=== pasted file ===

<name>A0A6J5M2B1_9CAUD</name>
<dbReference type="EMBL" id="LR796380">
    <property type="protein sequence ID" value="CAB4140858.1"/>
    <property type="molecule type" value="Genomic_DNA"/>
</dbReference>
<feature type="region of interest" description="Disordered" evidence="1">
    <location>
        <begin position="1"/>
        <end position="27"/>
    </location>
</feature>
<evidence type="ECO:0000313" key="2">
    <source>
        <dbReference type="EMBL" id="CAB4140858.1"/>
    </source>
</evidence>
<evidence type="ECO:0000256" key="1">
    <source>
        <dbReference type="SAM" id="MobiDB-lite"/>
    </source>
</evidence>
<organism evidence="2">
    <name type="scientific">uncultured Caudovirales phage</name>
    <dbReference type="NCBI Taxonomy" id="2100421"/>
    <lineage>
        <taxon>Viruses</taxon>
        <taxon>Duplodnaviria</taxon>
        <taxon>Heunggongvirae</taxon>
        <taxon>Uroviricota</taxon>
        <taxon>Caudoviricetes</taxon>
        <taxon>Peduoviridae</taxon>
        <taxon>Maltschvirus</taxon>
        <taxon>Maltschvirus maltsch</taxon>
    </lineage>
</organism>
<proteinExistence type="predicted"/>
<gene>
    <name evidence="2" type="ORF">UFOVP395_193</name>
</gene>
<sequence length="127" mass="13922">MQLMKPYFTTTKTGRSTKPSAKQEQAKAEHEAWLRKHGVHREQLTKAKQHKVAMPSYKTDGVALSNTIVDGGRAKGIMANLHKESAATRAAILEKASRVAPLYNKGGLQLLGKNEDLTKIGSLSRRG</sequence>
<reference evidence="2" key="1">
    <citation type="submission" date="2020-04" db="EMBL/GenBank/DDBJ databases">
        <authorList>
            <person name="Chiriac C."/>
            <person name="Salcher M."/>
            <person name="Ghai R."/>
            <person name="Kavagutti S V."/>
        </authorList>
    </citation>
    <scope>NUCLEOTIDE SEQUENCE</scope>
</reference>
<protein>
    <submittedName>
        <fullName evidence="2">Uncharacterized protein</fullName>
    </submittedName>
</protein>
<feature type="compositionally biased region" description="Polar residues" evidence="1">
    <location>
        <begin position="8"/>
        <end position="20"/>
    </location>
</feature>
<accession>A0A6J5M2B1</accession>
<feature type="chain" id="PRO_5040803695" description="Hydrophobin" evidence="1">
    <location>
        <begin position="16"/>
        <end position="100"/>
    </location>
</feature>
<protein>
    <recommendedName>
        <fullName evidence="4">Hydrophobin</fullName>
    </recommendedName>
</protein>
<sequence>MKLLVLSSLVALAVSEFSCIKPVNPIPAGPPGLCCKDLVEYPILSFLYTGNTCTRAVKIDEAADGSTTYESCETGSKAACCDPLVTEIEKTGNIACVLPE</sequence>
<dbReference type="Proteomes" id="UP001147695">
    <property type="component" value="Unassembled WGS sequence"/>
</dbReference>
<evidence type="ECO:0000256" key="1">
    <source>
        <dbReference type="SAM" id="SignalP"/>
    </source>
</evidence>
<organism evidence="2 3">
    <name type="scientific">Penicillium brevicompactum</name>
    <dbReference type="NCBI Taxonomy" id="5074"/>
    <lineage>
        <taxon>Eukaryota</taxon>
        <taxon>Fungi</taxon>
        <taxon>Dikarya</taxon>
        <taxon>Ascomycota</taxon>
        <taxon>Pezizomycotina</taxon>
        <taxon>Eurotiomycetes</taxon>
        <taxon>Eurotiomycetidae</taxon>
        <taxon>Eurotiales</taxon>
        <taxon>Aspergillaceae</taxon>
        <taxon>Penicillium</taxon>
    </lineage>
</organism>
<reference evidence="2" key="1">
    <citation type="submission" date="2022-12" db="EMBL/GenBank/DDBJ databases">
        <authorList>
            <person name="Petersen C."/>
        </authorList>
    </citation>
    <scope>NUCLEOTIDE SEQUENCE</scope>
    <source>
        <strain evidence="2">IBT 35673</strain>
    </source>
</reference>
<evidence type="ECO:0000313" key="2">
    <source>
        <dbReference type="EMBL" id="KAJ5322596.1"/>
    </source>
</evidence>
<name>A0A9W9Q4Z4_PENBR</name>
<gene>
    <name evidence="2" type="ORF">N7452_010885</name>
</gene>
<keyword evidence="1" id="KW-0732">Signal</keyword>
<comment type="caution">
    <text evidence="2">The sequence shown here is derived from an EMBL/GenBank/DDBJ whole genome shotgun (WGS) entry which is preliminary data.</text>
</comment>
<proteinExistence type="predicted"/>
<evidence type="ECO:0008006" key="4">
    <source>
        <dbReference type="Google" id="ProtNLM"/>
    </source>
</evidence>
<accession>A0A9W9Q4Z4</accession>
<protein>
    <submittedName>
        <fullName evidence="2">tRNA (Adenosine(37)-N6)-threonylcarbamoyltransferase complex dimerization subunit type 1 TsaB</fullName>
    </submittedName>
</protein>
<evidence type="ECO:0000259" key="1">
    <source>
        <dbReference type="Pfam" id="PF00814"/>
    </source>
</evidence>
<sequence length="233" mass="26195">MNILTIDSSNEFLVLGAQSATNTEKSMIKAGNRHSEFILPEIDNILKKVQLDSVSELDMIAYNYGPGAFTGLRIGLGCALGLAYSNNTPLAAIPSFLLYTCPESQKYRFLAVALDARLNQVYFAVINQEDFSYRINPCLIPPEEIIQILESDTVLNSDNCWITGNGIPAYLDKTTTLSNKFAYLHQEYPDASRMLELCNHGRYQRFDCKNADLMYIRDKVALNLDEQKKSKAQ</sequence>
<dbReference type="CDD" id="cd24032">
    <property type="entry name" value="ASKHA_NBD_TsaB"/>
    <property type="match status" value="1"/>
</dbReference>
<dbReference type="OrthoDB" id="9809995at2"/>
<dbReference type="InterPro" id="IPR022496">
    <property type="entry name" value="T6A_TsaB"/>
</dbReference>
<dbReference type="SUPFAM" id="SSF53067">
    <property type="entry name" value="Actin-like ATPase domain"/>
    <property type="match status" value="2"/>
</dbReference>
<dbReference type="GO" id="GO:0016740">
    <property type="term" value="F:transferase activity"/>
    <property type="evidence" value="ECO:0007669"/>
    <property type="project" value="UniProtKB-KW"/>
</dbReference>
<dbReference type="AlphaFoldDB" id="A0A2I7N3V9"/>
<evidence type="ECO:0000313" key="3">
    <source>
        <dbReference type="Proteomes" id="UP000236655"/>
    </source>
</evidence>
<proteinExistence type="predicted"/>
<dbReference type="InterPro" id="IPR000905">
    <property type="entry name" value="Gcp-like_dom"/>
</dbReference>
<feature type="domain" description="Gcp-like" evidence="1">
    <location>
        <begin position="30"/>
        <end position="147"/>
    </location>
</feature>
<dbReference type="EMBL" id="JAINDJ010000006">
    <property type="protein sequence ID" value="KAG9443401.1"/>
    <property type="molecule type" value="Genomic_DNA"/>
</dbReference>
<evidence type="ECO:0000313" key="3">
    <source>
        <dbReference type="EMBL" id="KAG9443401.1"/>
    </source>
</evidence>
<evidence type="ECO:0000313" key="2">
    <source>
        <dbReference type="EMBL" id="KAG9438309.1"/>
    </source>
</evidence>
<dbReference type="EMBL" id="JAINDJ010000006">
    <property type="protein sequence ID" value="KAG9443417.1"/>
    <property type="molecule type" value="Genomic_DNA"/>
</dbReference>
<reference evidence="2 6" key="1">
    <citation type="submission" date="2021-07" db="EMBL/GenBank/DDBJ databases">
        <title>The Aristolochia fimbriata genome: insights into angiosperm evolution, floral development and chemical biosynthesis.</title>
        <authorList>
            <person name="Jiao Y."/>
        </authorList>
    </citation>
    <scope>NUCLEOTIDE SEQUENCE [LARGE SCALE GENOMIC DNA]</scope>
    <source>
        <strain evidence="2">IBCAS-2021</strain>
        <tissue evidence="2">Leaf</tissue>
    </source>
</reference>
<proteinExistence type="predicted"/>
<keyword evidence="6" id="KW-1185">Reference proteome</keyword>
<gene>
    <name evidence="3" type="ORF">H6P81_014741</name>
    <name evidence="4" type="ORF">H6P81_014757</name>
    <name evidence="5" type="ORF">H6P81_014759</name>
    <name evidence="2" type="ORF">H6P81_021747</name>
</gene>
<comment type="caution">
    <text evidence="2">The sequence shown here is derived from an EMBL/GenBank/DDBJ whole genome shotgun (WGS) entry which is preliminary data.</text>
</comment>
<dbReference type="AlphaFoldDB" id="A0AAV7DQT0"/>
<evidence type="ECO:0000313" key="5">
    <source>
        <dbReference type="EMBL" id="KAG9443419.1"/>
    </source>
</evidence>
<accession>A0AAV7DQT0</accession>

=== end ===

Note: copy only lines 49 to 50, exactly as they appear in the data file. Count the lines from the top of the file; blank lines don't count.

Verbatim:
    </citation>
    <scope>NUCLEOTIDE SEQUENCE</scope>